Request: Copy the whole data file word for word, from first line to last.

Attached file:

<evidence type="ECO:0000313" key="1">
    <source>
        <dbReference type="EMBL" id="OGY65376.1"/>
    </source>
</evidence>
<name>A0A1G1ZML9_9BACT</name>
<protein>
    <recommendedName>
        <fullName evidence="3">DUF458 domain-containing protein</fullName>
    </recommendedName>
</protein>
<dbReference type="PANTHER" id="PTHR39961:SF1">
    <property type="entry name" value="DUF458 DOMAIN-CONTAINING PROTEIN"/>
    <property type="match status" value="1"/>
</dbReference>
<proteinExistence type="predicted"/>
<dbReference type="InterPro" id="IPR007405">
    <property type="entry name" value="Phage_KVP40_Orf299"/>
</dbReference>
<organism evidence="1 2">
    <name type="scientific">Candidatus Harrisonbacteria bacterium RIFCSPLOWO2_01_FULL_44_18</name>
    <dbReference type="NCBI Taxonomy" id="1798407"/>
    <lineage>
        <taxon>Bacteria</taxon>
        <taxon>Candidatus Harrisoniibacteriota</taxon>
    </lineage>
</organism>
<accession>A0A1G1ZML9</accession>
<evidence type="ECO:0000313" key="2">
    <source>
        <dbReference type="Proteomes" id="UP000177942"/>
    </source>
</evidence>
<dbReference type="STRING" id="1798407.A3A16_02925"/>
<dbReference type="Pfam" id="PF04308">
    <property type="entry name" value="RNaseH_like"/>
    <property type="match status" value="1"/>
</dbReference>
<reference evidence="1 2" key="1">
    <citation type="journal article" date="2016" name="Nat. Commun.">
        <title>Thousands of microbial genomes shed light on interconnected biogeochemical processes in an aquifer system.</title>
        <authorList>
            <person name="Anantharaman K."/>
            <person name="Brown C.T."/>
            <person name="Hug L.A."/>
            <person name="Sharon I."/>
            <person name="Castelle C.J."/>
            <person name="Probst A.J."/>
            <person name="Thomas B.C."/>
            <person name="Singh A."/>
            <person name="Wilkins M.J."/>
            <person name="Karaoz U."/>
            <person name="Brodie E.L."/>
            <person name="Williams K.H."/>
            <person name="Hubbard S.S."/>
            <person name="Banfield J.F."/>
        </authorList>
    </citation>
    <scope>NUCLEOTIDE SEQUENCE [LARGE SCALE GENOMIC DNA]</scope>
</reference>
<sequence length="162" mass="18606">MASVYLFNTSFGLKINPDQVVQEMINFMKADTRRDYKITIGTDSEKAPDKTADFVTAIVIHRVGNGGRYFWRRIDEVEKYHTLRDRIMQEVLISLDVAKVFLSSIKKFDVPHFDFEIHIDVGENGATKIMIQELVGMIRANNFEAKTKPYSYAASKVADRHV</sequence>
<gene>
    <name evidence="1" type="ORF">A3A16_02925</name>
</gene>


<evidence type="ECO:0000313" key="1">
    <source>
        <dbReference type="EMBL" id="OGY65376.1"/>
    </source>
</evidence>
<name>A0A1G1ZML9_9BACT</name>
<protein>
    <recommendedName>
        <fullName evidence="3">DUF458 domain-containing protein</fullName>
    </recommendedName>
</protein>
<dbReference type="PANTHER" id="PTHR39961:SF1">
    <property type="entry name" value="DUF458 DOMAIN-CONTAINING PROTEIN"/>
    <property type="match status" value="1"/>
</dbReference>
<proteinExistence type="predicted"/>
<dbReference type="InterPro" id="IPR007405">
    <property type="entry name" value="Phage_KVP40_Orf299"/>
</dbReference>
<organism evidence="1 2">
    <name type="scientific">Candidatus Harrisonbacteria bacterium RIFCSPLOWO2_01_FULL_44_18</name>
    <dbReference type="NCBI Taxonomy" id="1798407"/>
    <lineage>
        <taxon>Bacteria</taxon>
        <taxon>Candidatus Harrisoniibacteriota</taxon>
    </lineage>
</organism>
<accession>A0A1G1ZML9</accession>
<evidence type="ECO:0000313" key="2">
    <source>
        <dbReference type="Proteomes" id="UP000177942"/>
    </source>
</evidence>
<dbReference type="STRING" id="1798407.A3A16_02925"/>
<dbReference type="Pfam" id="PF04308">
    <property type="entry name" value="RNaseH_like"/>
    <property type="match status" value="1"/>
</dbReference>
<reference evidence="1 2" key="1">
    <citation type="journal article" date="2016" name="Nat. Commun.">
        <title>Thousands of microbial genomes shed light on interconnected biogeochemical processes in an aquifer system.</title>
        <authorList>
            <person name="Anantharaman K."/>
            <person name="Brown C.T."/>
            <person name="Hug L.A."/>
            <person name="Sharon I."/>
            <person name="Castelle C.J."/>
            <person name="Probst A.J."/>
            <person name="Thomas B.C."/>
            <person name="Singh A."/>
            <person name="Wilkins M.J."/>
            <person name="Karaoz U."/>
            <person name="Brodie E.L."/>
            <person name="Williams K.H."/>
            <person name="Hubbard S.S."/>
            <person name="Banfield J.F."/>
        </authorList>
    </citation>
    <scope>NUCLEOTIDE SEQUENCE [LARGE SCALE GENOMIC DNA]</scope>
</reference>
<sequence length="162" mass="18606">MASVYLFNTSFGLKINPDQVVQEMINFMKADTRRDYKITIGTDSEKAPDKTADFVTAIVIHRVGNGGRYFWRRIDEVEKYHTLRDRIMQEVLISLDVAKVFLSSIKKFDVPHFDFEIHIDVGENGATKIMIQELVGMIRANNFEAKTKPYSYAASKVADRHV</sequence>
<gene>
    <name evidence="1" type="ORF">A3A16_02925</name>
</gene>